An Ohio man believes a meteorite hit his car early Sunday morning.
Joe Massa of Kettering, Ohio, said he was driving home in the center lane on I-75 North when his Buick was struck by something around 2 a.m.
Out of the corner of his eye, he said, "I could see something. It was a light, shadow, a beam of light, small. Within a split second, something hit me, the front of the car was pushed over into the far left lane."
Massa said there was a big flash when it hit.
"It was like a silent pop," Massa said, "then there was pressure in the car. I could feel pressure in my ears, like the air had changed in the car, in a split second."
Massa, who manages restaurants in the Cincinnati area, said he pulled over immediately to see if he hit a deer, a dog, or something else. He found nothing, except the damages to the right-front bumper.
Massa said he got off at a nearby exit and went to a gas station where he met with a West Chester, Ohio, police officer and a trooper with the Ohio Highway Patrol.
We continue to work to verify Massa's story with those agencies.
The dent in the bumper seems to show a downward motion, as if something fell from the sky and struck it.
"What are the chances of this happening?" said Massa, "The West Chester police officer told me it's 1 in 275 million!"
Massa said he was unaware of the meteor shower that was expected over the weekend as the tail of a comet, discovered in 2004, entered the earth's atmosphere.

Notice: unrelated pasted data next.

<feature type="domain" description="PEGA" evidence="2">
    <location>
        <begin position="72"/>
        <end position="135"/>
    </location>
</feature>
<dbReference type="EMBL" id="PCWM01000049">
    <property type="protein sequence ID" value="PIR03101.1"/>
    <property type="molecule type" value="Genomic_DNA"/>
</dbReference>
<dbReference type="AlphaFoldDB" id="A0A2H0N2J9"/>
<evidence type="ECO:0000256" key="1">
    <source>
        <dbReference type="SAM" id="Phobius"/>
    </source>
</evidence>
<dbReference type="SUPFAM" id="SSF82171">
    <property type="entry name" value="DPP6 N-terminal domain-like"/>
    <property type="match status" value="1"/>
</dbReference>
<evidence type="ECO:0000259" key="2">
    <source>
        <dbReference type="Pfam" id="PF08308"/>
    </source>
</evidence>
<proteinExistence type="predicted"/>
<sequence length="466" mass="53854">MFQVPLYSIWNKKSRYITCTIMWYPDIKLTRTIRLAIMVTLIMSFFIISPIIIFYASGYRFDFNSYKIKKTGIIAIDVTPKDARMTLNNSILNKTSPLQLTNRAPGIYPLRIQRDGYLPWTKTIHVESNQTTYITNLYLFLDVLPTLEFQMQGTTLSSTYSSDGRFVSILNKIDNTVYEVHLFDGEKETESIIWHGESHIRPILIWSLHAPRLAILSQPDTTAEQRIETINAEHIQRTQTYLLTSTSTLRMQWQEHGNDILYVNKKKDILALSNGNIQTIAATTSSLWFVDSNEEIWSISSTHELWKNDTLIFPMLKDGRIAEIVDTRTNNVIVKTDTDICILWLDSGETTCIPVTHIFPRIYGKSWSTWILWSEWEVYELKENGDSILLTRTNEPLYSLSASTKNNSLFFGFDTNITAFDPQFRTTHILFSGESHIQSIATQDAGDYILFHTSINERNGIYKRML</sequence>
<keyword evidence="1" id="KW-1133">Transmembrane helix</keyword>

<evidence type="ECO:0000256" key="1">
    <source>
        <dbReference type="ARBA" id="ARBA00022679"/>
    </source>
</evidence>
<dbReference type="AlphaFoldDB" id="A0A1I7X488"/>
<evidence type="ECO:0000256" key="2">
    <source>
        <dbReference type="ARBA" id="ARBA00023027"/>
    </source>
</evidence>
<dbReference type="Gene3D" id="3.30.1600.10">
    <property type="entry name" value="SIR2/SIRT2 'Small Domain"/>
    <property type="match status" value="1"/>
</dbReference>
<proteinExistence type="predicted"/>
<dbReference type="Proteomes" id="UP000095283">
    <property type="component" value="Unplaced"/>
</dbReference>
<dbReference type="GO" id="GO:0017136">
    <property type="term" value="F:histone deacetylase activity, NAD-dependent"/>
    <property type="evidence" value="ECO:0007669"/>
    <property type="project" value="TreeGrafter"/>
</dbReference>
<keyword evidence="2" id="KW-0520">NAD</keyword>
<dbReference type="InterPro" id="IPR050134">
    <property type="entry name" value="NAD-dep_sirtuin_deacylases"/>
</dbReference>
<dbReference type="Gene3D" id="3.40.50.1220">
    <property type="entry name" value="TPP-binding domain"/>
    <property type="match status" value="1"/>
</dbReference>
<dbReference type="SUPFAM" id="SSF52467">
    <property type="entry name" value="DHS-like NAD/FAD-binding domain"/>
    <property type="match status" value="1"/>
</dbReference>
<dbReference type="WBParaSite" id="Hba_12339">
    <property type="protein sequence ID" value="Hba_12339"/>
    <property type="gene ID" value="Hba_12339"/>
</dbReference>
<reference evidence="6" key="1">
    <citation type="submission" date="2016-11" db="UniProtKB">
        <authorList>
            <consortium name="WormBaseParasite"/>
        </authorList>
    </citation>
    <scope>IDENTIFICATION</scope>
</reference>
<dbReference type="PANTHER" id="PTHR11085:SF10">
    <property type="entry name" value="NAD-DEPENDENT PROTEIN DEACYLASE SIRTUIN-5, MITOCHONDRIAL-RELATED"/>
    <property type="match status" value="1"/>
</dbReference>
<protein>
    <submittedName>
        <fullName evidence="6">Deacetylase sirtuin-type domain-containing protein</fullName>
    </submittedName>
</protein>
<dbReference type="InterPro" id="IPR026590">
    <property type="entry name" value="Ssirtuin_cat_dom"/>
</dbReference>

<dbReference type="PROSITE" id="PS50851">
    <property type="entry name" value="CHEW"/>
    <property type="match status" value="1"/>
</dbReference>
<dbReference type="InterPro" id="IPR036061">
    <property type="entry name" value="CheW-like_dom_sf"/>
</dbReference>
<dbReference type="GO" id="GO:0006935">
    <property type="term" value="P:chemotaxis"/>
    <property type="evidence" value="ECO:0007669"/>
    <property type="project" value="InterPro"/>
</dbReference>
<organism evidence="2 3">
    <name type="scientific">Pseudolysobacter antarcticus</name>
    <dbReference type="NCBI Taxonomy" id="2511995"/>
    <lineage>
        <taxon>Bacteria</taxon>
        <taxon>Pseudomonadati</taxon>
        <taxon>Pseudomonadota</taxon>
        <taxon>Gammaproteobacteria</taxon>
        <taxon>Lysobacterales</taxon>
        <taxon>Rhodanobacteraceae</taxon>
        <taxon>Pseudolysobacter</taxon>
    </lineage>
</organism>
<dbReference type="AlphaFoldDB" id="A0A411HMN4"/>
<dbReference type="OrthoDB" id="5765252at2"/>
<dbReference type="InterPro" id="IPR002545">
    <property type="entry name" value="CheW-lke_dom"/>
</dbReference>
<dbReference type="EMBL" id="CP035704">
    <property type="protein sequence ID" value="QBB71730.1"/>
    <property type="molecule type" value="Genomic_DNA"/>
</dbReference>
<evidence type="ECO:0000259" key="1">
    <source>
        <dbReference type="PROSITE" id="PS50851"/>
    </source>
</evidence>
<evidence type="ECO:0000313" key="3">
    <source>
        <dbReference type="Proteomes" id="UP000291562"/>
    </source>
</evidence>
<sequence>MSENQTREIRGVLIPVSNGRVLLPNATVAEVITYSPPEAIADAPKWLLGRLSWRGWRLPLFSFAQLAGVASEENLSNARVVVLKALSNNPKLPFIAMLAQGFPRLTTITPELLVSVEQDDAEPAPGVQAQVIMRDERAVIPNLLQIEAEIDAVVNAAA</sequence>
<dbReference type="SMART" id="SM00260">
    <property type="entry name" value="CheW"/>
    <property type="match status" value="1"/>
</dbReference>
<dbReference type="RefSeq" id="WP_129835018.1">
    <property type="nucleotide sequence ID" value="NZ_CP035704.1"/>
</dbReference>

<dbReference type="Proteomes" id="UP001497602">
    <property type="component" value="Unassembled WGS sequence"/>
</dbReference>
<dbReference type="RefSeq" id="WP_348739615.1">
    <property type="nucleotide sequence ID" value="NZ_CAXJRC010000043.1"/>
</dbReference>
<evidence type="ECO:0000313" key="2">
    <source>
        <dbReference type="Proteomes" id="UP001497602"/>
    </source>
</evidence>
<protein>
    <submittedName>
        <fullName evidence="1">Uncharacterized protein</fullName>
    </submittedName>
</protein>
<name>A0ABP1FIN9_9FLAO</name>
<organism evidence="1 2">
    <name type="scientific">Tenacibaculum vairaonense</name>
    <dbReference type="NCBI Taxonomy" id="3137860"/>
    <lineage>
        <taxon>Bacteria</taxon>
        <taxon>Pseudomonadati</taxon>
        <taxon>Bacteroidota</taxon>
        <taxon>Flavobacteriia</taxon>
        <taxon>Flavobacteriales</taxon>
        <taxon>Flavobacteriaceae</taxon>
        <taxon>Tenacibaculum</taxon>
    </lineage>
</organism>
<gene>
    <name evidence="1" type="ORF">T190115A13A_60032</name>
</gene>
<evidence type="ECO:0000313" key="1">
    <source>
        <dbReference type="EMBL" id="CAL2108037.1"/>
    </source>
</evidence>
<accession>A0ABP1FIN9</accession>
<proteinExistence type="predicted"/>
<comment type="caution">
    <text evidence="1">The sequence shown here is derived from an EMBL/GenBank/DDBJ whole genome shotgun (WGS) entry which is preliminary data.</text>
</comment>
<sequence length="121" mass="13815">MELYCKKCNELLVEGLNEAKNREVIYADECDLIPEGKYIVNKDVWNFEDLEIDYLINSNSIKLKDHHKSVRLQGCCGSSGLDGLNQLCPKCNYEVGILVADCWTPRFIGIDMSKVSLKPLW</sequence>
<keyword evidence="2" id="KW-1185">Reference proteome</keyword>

Rich Wirdzek, a meteorologist for WHIO-TV in Dayton, said incidents like this happen occasionally. He said it's possible for a meteorite to make it through the atmosphere and crash onto the earth, or in this case a Buick.
"On any given day, space junk falls into the Earth's atmosphere, but usually it's just dust," Wirdzek said. "However, large pieces can make it to the ground during meteor showers like the one that was near the Earth this weekend."
Wirdzek said usually, the pieces are no larger than the size of an egg, but the speed is what causes the damage.
"The piece enters the atmosphere in a much larger size, but our atmosphere fries it up due to friction of the air as the piece falls through it," he said. "Statistically, the chances of being struck by one are extremely small considering the size of the Earth versus the size of the object. This guy was in the right place at the right time (or wrong place, wrong time!)."